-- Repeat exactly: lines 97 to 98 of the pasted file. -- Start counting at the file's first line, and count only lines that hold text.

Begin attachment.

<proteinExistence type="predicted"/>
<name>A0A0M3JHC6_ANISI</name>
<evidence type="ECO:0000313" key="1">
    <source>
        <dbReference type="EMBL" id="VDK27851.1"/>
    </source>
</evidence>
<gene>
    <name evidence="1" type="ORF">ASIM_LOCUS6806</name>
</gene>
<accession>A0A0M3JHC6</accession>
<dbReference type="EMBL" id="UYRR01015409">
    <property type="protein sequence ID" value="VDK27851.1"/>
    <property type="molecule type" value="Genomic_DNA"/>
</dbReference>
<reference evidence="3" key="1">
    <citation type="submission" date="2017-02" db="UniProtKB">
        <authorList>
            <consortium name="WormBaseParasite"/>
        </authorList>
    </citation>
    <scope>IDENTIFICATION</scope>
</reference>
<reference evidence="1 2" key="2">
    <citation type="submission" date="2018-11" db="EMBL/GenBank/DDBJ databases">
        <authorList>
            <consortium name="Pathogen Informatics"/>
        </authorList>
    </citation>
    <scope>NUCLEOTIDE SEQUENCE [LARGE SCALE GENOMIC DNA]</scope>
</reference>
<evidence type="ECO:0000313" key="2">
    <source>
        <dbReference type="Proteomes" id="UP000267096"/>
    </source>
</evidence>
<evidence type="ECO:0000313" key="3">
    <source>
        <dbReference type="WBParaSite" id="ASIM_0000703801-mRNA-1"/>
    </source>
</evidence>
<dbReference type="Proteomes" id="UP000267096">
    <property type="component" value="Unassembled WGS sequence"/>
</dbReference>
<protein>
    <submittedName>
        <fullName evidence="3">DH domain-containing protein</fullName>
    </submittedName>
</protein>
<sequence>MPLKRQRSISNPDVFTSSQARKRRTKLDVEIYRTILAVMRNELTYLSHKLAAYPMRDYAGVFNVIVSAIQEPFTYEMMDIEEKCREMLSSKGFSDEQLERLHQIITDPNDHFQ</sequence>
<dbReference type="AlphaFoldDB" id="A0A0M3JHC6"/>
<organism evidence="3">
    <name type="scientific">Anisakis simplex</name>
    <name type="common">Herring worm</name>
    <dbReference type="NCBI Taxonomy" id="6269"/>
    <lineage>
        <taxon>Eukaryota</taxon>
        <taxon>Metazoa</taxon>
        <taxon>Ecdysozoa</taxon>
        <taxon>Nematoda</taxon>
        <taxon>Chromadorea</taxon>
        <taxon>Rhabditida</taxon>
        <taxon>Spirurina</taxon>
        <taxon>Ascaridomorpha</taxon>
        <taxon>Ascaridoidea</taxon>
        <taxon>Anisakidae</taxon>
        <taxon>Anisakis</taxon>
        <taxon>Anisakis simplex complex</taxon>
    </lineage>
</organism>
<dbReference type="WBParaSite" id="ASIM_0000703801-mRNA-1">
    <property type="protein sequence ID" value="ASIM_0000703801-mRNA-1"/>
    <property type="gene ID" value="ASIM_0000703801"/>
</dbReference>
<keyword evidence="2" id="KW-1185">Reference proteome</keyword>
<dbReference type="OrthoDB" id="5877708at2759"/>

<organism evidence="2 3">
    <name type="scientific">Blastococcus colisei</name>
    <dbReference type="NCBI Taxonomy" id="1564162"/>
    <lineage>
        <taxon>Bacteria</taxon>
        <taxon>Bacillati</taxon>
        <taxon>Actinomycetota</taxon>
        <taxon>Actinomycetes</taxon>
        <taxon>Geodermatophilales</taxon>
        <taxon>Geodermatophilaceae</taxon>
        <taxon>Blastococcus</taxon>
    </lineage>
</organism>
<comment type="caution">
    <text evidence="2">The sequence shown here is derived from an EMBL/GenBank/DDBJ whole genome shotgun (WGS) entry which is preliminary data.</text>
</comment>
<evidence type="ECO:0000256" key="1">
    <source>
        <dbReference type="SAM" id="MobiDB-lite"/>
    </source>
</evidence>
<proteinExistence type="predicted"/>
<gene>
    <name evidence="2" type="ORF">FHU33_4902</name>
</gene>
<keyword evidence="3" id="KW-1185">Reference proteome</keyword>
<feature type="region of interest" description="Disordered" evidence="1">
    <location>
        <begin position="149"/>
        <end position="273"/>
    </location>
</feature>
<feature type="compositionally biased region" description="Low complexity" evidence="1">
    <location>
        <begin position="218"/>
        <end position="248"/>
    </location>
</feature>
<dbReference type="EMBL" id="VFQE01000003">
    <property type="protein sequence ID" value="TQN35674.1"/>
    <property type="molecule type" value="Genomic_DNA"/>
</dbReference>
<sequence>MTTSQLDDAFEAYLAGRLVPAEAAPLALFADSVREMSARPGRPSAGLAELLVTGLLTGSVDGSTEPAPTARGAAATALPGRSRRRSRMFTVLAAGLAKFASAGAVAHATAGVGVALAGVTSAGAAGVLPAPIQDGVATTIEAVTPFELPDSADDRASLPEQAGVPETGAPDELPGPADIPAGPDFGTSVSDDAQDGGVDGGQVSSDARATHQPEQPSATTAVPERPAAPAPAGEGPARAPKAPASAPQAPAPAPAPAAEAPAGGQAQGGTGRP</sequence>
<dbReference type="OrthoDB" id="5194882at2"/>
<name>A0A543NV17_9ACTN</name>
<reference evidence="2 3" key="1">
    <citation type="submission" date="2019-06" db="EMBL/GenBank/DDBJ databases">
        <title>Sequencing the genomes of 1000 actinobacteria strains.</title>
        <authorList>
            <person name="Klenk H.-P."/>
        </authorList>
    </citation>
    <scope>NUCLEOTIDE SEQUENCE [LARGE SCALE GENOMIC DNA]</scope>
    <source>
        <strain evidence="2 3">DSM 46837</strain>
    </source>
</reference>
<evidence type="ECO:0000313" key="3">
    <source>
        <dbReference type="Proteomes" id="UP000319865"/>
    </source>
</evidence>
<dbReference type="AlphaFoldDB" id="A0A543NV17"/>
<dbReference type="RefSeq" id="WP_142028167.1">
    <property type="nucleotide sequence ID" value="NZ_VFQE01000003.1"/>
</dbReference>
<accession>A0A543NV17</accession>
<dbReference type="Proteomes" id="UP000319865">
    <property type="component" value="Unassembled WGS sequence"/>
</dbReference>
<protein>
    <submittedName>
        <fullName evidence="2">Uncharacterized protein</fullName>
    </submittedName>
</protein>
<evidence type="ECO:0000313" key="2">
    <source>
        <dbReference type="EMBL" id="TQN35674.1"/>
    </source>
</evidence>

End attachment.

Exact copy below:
</evidence>
<proteinExistence type="predicted"/>